After watching one more disappointing interview of Narendra Modi, this time by Arnab Goswami, it seems clear enough that it doesn’t matter who the interviewer is, what matters is the set of questions posed to Modi. On this score, every interview of Modi during this campaign has been a failure. While it is unlikely that Modi will agree to an interview with The Caravan, I do believe the ten questions listed below need to be asked. The Gujarat model of development requires another set of ten questions on its own, but it is best to begin with these. Perhaps Modi, or anyone speaking on his behalf, can consider answering them in writing if they are unwilling to face tough questions followed by counter questions?
Question 1. Mr Modi, while it is true that no court has convicted you for the 2002 violence, it is also true that no chief minister has been ever indicted in such a case since Independence. That can be no answer to some inconvenient facts. In the post-Godhra violence, 697 Muslims and 177 Hindus were killed, and in addition, another 170 people were killed in police firing. The numbers clearly suggest that, on the streets, Hindu mobs outnumbered any Muslims indulging in violence. Yet, of the 170 killed in police firing, 93 were Muslims. How did your police manage this incredible feat of selective killing?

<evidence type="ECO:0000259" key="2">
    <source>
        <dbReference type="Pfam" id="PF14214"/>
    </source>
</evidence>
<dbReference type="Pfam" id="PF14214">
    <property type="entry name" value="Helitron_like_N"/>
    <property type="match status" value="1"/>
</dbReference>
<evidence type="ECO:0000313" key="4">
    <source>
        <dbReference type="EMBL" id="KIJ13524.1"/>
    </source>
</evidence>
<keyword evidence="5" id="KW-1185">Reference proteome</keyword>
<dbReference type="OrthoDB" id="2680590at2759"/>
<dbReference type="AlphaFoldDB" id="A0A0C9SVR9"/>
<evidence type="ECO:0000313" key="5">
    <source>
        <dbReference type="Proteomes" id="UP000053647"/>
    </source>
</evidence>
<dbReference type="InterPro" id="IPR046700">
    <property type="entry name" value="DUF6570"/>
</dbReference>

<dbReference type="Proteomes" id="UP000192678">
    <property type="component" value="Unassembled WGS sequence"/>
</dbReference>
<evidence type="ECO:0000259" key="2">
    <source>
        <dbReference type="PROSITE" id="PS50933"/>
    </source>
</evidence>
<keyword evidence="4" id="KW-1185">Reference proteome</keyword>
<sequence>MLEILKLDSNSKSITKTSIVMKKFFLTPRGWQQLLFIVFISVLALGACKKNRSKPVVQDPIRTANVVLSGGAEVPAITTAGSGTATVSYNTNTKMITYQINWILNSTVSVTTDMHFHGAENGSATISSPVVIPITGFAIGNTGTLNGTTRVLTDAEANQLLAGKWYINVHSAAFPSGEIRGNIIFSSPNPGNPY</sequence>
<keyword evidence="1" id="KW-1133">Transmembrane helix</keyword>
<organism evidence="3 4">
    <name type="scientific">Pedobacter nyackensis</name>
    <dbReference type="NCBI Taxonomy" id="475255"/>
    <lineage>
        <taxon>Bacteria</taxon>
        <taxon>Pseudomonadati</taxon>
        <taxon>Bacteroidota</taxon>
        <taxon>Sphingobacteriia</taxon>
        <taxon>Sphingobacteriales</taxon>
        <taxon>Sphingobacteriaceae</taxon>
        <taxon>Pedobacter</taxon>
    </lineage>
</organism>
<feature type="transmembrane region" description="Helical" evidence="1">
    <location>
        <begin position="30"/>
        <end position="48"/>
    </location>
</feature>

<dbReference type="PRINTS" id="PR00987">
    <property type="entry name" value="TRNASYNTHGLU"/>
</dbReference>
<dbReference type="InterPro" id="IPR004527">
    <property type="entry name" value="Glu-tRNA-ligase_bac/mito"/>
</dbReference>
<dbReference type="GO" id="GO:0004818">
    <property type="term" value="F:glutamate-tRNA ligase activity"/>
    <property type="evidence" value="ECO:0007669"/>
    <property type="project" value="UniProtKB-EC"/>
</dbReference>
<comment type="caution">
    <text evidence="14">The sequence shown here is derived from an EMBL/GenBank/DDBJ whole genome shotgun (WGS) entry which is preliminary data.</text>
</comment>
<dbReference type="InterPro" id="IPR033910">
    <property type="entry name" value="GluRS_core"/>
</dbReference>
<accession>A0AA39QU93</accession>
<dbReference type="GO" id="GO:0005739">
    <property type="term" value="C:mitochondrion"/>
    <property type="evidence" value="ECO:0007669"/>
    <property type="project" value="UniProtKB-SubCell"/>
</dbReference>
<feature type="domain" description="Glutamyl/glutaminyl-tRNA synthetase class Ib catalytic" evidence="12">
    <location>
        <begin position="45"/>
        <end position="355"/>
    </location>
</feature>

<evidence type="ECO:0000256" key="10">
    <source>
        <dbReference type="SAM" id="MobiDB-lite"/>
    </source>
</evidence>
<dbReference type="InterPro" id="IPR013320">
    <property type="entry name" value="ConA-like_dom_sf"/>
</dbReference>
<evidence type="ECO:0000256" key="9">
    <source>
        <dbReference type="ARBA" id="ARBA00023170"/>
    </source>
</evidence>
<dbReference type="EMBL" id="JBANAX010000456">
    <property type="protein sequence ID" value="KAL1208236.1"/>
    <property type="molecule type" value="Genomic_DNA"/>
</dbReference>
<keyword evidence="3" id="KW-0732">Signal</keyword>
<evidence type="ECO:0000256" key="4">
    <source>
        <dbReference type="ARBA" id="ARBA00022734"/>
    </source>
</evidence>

Question 2. Let us for a moment assume that this was not done on directions by you, or anyone close to you, and that the police was acting on its own. Then it would only be proper that, as the chief minister, you would work to set right a police force that had become communalised. Instead, what did you choose to do? Officers such as Rahul Sharma, then SP of Bhavnagar, and Vivek Srivastava, SP of Kutch, who ensured that their districts remained immune to this kind of communal policing, were transferred out in the immediate aftermath. Senior officers who seem to have been themselves guilty of communal violence through the police have since been continually rewarded. What was your intention in doing so, Mr Modi?